Mean Machines

Mean Machines
Mean Machines
Editor Julian Rignall
Categories Video game magazines
Frequency Monthly
First issue October 1990
Final issue
— Number
September 1992
24
Company EMAP
Country United Kingdom
ISSN 0960-4952

Mean Machines was a market-leading multi-format gaming magazine released between 1990 and 1992 in the United Kingdom. Its style was popular with gamers of the time for its irreverent humor, anarchic editorial tone and style, and its sometimes outrageously outspoken reviews.

Contents

Origins

In the late 1980s Computer and Video Games (CVG) was largely covering the outgoing generation of 8-bit computers like the Commodore 64, ZX Spectrum, Amstrad CPC and newly-emerging 16-bit computers (the Atari ST and Commodore Amiga). However, the popularity of 8-bit computers was fading, the new generation of computers were expensive, and it quickly became apparent that CVG needed a new angle to help maintain its appeal to gamers. Julian Rignall built upon an idea first conceived by C+VG contributor Tony Takoushi and launched a consoles-oriented section of the magazine called Mean Machines. The inaugural section was featured in the October 1987 issue of the magazine and largely covered games on 8-bit games systems like the Nintendo Entertainment System and Sega's Master System. More importantly, however, it included features on newly-emerging Japanese-only videogame systems such as the NEC and PC Engine. These new machines piqued the interest of gamers across Britain.

Over the ensuing months, CVG increased its coverage of consoles and even started off an exclusive 'Mean Machines Megaclub'. At the same time, a new import gaming marketplace started to emerge fuelled by hardcore gamers' demand for these new consoles. Small retailers across Britain began importing consoles and games directly from Japan, modified them for the UK market and sold them at a premium.

Rignall and newly-hired designer Gary Harrod spent two weeks figuring out the design and the editorial tone and style, and the results of their endeavours was Mean Machines Issue Zero - a 16-page test version of the magazine that was used to elicit feedback from potential advertisers and readers. Only ten of these magazines were created, although a mini version was reprinted and given away free with Issue 15 of the magazine.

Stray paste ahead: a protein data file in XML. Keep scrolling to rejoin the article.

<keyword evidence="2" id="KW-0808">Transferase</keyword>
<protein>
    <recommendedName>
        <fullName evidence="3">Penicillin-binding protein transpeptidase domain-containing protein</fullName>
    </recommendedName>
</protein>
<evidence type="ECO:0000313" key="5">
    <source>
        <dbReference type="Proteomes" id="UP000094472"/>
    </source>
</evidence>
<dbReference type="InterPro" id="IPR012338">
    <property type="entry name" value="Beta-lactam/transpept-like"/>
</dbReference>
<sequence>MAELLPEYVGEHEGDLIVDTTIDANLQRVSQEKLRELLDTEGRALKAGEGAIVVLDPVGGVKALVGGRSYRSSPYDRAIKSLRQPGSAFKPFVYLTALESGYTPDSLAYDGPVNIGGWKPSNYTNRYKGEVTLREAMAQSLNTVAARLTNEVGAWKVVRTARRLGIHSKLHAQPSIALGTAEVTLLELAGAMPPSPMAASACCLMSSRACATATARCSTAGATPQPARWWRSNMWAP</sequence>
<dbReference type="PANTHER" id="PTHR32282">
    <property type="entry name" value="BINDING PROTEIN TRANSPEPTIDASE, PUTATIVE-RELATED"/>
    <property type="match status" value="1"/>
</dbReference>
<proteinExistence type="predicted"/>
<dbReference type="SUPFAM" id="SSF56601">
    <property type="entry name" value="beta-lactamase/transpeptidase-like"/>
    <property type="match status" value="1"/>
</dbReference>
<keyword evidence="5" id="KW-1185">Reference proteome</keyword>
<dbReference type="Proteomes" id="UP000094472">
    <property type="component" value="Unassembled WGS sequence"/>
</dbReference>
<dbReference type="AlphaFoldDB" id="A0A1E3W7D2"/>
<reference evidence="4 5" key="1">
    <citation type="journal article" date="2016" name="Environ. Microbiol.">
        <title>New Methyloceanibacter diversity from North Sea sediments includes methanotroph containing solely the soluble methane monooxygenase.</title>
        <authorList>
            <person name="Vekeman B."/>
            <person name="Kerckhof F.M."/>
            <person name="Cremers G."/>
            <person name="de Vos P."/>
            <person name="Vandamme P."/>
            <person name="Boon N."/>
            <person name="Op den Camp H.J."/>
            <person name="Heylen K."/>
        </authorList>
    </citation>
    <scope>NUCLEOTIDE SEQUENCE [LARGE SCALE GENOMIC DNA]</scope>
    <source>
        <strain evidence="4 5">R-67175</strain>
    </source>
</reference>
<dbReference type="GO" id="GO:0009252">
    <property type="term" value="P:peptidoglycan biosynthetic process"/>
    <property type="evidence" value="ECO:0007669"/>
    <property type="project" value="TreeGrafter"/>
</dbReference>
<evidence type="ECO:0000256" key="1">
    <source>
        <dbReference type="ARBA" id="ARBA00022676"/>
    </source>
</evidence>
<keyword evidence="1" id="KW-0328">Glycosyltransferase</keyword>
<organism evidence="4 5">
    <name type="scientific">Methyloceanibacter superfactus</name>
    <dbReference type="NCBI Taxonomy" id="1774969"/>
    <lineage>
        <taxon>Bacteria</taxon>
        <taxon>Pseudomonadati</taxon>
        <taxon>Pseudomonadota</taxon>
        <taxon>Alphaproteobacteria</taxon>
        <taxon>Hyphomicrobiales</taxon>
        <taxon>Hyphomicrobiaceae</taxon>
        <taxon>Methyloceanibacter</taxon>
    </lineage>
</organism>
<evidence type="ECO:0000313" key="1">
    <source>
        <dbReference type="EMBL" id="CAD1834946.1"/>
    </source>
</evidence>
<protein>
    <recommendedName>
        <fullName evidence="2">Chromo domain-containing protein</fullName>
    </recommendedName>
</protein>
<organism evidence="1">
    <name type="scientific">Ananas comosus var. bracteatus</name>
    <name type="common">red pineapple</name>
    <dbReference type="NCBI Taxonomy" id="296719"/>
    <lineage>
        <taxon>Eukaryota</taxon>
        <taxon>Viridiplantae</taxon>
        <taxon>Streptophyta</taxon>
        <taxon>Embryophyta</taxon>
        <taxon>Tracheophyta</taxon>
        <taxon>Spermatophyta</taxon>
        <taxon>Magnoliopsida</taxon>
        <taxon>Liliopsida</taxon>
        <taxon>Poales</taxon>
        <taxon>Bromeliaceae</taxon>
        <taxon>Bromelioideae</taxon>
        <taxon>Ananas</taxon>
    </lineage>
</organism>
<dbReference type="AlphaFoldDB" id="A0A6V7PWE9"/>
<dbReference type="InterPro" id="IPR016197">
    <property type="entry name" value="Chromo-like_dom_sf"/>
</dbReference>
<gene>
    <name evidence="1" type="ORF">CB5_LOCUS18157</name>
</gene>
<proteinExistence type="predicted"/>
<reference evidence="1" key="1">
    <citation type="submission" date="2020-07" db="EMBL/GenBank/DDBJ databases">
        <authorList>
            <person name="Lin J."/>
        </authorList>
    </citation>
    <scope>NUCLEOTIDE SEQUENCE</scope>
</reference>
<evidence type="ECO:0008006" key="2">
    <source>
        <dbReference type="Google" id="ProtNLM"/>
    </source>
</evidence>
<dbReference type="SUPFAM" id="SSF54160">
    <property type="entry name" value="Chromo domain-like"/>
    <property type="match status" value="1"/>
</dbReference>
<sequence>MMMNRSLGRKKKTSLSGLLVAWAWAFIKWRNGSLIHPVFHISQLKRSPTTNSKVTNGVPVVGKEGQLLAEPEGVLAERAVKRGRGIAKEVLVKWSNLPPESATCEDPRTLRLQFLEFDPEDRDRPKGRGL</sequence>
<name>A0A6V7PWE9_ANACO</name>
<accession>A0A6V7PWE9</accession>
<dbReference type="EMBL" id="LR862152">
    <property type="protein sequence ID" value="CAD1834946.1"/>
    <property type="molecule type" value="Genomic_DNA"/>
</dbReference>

Gary Harrod's cover artwork for issue 12.

The first issue covered the Sega Mega Drive, Sega Master System, Nintendo Entertainment System, Game Boy and Amstrad GX4000 consoles. However, within a few months the Amstrad was taken off the market due to poor sales, and the Super Nintendo Entertainment System took its place amongst the main focus line-up, making MM, in review terms at least, a Sega and Nintendo only magazine. Although these consoles were the main focus of the magazine, space was also given to other, niche machines like the NeoGeo and PC Engine.

Following the lead of parent magazine CVG, Mean Machines covered both domestic and imported releases, meaning that the magazine could review titles that were months away from UK release. At the time, import gaming was much more popular than it is now (increased territory lockouts and swifter UK release dates have made import gaming a relatively niche pastime today), but it was still a brave choice to cater for import gamers by focusing on games that were still months away from being officially released in the United Kingdom.

Mean Machines Sega and Nintendo Magazine System

ISSN 0967-9014 and ISSN 0965-4240
As the UK video games market grew and matured, Sega and Nintendo emerged as the two dominant manufacturers. EMAP split the magazine in two, creating Mean Machines Sega and the officially-endorsed Nintendo Magazine System.

After a record-breaking launch, monthly sales of NMS settled down to a level just below the original Mean Machines at its peak, and the circulation of MMS began to decline, a situation not helped when, at the end of 1993, EMAP Images launched the officially-endorsed Sega Magazine, which cannibalized sales of its own independent Sega publication.

The magazine soldiered on until the 32-bit era, when it eventually was incorporated into Official Sega Saturn Magazine (along with EMAP's official Sega Magazine). Nintendo Magazine System became Nintendo Official Magazine ISSN 1466-1748, and survived into the 21st century until the official Nintendo licence was recently won by Future Publishing. The last Mean Machines magazine was Mean Machines PlayStation ISSN 1364-3746 and it was only Mean Machines in name - the original Mean Machines staff had long since moved on. This soon folded as it simply couldn't compete with the massive success of Official PlayStation Magazine.

Key Staff Members

Julian Rignall (Editor), Gary Harrod (Designer), Richard Leadbetter (Staff Writer), Radion Automatic (Staff Writer), Oz Browne (Designer), Matt Regan (Staff Writer), Angus Swan (Staff Writer), Paul Glancey (Contributor), Rob Bright (Staff Writer)

See also

External links


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